One common argument against tall buildings is that they reduce street life, because the most expensive high-rises have gyms and other amenities that cause people to stay inside the buildings rather than using the street. Because Manhattan has plenty of high-rises and plenty of street life, I have always thought this was a dumb argument.
But until recently I’ve never thought of any way to prove or disprove the argument empirically- until now. It seems to me that if high-rises were bad for street life, places with expensive high-rises would have lower Walkscores than other neighborhoods; I reason that if high-rise residents stayed inside rather than going outside, they would be surrounded by fewer businesses than low-rise neighborhoods.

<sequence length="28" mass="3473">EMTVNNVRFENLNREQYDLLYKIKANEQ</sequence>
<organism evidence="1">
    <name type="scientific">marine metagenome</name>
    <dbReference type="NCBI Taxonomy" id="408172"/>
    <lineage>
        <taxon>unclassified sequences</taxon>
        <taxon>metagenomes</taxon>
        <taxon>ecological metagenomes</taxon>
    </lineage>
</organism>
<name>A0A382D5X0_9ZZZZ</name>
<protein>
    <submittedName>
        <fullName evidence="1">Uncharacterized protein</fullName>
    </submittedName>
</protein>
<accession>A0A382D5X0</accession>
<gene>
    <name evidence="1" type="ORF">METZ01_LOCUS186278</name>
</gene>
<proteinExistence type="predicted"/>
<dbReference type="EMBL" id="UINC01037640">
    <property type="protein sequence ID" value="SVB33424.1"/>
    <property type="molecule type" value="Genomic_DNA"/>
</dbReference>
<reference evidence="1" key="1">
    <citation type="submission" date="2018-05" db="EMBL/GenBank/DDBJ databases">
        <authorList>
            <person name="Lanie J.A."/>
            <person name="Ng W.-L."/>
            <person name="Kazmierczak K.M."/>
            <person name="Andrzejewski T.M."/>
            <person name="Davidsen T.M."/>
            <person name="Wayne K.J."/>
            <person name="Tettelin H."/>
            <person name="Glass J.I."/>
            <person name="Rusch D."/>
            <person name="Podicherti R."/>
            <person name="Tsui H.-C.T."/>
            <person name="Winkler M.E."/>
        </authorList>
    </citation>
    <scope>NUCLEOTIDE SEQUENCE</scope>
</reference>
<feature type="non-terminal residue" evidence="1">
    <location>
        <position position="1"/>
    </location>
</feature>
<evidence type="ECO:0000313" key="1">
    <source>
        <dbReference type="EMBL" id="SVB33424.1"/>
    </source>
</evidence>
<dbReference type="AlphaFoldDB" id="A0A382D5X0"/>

So do high-rises generally have lower Walkscores? Not in dense areas; for example, 432 Park Avenue, one of Manhattan’s most expensive buildings, has a Walkscore of 98. Similarly, Boston’s Millenium Tower, a 60-story residential skyscraper, has a Walkscore of 96.